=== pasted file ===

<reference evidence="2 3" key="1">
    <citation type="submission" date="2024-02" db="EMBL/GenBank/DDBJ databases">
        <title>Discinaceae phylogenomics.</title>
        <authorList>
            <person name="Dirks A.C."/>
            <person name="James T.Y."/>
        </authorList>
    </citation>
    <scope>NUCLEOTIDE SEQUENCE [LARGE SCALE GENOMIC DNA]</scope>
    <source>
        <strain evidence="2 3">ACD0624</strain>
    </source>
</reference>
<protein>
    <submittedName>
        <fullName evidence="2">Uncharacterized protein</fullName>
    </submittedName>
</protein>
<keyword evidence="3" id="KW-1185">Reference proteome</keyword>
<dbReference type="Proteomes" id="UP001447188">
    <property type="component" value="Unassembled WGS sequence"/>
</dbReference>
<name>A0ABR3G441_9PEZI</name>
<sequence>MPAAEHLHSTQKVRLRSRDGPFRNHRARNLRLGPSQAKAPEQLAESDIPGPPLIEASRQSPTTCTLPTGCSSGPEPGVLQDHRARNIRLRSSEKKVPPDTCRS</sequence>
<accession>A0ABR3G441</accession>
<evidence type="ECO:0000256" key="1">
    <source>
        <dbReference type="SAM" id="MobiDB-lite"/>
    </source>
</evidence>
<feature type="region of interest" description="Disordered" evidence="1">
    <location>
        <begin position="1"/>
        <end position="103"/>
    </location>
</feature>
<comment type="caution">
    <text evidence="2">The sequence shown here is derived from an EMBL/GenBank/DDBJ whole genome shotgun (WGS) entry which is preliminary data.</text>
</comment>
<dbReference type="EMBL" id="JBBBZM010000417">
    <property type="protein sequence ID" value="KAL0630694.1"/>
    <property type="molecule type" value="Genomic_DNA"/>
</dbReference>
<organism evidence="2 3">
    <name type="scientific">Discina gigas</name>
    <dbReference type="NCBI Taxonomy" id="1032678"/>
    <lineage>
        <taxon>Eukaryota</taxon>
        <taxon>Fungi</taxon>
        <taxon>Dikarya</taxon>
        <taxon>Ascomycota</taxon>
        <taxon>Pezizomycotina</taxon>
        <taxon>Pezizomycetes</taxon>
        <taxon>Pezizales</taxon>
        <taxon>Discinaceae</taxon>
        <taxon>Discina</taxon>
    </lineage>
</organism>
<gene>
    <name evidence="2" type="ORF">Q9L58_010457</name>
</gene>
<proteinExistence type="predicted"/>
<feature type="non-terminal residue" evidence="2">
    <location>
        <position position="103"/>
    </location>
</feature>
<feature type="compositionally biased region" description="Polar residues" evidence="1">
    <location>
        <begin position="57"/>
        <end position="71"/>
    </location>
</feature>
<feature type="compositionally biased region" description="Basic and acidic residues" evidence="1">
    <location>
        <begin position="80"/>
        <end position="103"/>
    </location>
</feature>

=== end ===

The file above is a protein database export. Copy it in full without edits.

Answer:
<reference evidence="2 3" key="1">
    <citation type="submission" date="2024-02" db="EMBL/GenBank/DDBJ databases">
        <title>Discinaceae phylogenomics.</title>
        <authorList>
            <person name="Dirks A.C."/>
            <person name="James T.Y."/>
        </authorList>
    </citation>
    <scope>NUCLEOTIDE SEQUENCE [LARGE SCALE GENOMIC DNA]</scope>
    <source>
        <strain evidence="2 3">ACD0624</strain>
    </source>
</reference>
<protein>
    <submittedName>
        <fullName evidence="2">Uncharacterized protein</fullName>
    </submittedName>
</protein>
<keyword evidence="3" id="KW-1185">Reference proteome</keyword>
<dbReference type="Proteomes" id="UP001447188">
    <property type="component" value="Unassembled WGS sequence"/>
</dbReference>
<name>A0ABR3G441_9PEZI</name>
<sequence>MPAAEHLHSTQKVRLRSRDGPFRNHRARNLRLGPSQAKAPEQLAESDIPGPPLIEASRQSPTTCTLPTGCSSGPEPGVLQDHRARNIRLRSSEKKVPPDTCRS</sequence>
<accession>A0ABR3G441</accession>
<evidence type="ECO:0000256" key="1">
    <source>
        <dbReference type="SAM" id="MobiDB-lite"/>
    </source>
</evidence>
<feature type="region of interest" description="Disordered" evidence="1">
    <location>
        <begin position="1"/>
        <end position="103"/>
    </location>
</feature>
<comment type="caution">
    <text evidence="2">The sequence shown here is derived from an EMBL/GenBank/DDBJ whole genome shotgun (WGS) entry which is preliminary data.</text>
</comment>
<dbReference type="EMBL" id="JBBBZM010000417">
    <property type="protein sequence ID" value="KAL0630694.1"/>
    <property type="molecule type" value="Genomic_DNA"/>
</dbReference>
<organism evidence="2 3">
    <name type="scientific">Discina gigas</name>
    <dbReference type="NCBI Taxonomy" id="1032678"/>
    <lineage>
        <taxon>Eukaryota</taxon>
        <taxon>Fungi</taxon>
        <taxon>Dikarya</taxon>
        <taxon>Ascomycota</taxon>
        <taxon>Pezizomycotina</taxon>
        <taxon>Pezizomycetes</taxon>
        <taxon>Pezizales</taxon>
        <taxon>Discinaceae</taxon>
        <taxon>Discina</taxon>
    </lineage>
</organism>
<gene>
    <name evidence="2" type="ORF">Q9L58_010457</name>
</gene>
<proteinExistence type="predicted"/>
<feature type="non-terminal residue" evidence="2">
    <location>
        <position position="103"/>
    </location>
</feature>
<feature type="compositionally biased region" description="Polar residues" evidence="1">
    <location>
        <begin position="57"/>
        <end position="71"/>
    </location>
</feature>
<feature type="compositionally biased region" description="Basic and acidic residues" evidence="1">
    <location>
        <begin position="80"/>
        <end position="103"/>
    </location>
</feature>